Date: Thu Jul 25, 2019
Time: 9:00 AM - 11:00 AM
Moderator: Brian Arnall
The International Certified Crop Adviser (ICCA) Program developed the Precision Agriculture (PASp) Specialty Certification to meet the growing demand for qualified advisers with focused knowledge and skills in precision agriculture. The PASp is an additional specialty certification that builds upon the basic components of the ICCA Certification. It is designed to demonstrate a Certified Crop Adviser’s (CCA) proficiency in working with precision agriculture concepts and technologies within a holistic management model. The PASp allows those CCAs who advise on precision agriculture to become more visible and recognized for their integrated systems thinking and approach and precision agriculture knowledge and skills. This presentation will cover why this certification was developed, how this certification can grow a CCA’s career, which CCAs should pursue this certification, and how applicants can prepare for the PASp exam.
The CropLife/Purdue University precision dealer survey is the longest-running continuous survey of precision farming adoption. The 2019 survey is the 19th, conducted every year from 1997 to 2009, and then every other year following. Major sections of the survey include precision technologies used by the retailers within their business/on their equipment, the adoption rates of precision products and services offered by retailers to customers, the dealer’s estimation of the acres in their area where farmers are using precision practices, and questions about profitability, technology investment, and constraints to adoption.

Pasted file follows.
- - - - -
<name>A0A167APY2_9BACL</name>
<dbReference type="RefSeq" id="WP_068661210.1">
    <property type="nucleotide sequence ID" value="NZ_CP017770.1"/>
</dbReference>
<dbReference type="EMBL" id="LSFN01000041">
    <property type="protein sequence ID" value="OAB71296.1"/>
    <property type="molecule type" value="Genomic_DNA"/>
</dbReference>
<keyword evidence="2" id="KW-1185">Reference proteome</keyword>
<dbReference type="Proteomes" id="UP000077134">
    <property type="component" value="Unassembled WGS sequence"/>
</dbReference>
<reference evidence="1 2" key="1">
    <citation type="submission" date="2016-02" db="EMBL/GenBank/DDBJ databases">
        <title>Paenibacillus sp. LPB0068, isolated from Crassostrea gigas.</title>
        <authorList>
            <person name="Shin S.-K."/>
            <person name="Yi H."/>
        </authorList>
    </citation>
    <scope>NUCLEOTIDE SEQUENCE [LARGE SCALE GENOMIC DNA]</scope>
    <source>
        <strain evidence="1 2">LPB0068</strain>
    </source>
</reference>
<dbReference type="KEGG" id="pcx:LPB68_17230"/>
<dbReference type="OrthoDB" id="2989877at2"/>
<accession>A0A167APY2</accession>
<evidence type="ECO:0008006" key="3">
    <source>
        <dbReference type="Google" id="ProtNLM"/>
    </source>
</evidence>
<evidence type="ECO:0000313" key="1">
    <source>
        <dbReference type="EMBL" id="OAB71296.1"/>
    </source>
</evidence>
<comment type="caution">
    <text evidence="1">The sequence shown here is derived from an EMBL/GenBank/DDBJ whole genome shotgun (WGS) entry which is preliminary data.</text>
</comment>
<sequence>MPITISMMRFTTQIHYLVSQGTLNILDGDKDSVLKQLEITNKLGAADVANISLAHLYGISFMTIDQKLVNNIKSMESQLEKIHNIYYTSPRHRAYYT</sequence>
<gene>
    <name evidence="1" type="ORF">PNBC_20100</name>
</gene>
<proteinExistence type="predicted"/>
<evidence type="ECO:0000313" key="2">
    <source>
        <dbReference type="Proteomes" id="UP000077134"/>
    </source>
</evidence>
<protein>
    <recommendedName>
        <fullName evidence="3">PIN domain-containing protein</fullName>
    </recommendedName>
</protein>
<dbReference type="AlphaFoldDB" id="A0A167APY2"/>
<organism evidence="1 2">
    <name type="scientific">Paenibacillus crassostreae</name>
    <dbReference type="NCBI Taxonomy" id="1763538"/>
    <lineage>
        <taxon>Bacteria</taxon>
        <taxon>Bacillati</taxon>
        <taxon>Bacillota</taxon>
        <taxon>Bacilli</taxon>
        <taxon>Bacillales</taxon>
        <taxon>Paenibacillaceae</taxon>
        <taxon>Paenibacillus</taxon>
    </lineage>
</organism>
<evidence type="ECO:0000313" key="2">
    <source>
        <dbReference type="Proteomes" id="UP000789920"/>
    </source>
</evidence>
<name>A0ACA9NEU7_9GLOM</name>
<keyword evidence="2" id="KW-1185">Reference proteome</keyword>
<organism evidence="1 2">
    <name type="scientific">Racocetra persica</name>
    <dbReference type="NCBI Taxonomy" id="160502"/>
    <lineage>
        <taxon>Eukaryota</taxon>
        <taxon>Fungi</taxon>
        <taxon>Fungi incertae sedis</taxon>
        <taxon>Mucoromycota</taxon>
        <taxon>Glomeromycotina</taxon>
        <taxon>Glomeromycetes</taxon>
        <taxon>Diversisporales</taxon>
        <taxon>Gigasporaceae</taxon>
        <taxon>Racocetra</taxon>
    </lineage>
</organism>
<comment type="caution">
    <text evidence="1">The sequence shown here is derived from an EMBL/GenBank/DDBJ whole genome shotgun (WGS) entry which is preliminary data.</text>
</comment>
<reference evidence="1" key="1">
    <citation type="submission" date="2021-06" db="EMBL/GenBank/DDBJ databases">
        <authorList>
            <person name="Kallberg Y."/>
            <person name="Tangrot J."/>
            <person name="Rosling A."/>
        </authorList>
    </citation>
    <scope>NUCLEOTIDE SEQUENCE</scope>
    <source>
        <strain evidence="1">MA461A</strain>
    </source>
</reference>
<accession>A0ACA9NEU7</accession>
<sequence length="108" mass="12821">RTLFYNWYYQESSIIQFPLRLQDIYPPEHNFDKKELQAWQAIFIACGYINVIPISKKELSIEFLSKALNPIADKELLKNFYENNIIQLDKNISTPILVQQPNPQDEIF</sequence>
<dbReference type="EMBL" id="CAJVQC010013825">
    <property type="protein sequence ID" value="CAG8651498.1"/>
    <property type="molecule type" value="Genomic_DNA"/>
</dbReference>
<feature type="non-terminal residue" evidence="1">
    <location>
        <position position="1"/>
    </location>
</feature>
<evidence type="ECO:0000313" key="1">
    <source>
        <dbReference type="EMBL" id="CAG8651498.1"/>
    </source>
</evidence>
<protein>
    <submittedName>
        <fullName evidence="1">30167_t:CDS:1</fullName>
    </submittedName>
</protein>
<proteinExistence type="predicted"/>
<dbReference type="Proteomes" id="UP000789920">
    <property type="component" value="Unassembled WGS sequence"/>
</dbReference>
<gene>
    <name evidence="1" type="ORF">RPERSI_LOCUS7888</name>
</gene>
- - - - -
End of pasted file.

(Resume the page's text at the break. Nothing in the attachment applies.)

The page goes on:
2019’s Precision Agriculture Retailer Survey showed further steps toward a future where crop management decisions will be guided more and more by data collected from their farmer customer’s fields. Sensing technology services such as grid/zone soil sampling, satellite and UAV imaging, and yield mapping all showed steps up compared to 2017’s results. Corresponding were increases in all variable rate services—for fertilizers, lime, prescriptions for variable seeding, and even for pesticides, although that remains relatively small.
In contrast to the data-intense technologies that underlie decision agriculture are a set of automated practices that do not depend on a field’s agronomic characteristics, only a field’s size and shape and where the machine has been. The use of guidance technologies by dealers for their custom pesticide and fertilizer applications indicate a maturing market. The biggest news for 2019? The impact of crop management decisions from pooled data. A new question in 2017 asked dealers to gauge the influence of data shared among farmers on a variety of factors related to crop management decisions. The 2019 survey showed a dramatic increase overall in the influence of pooled data.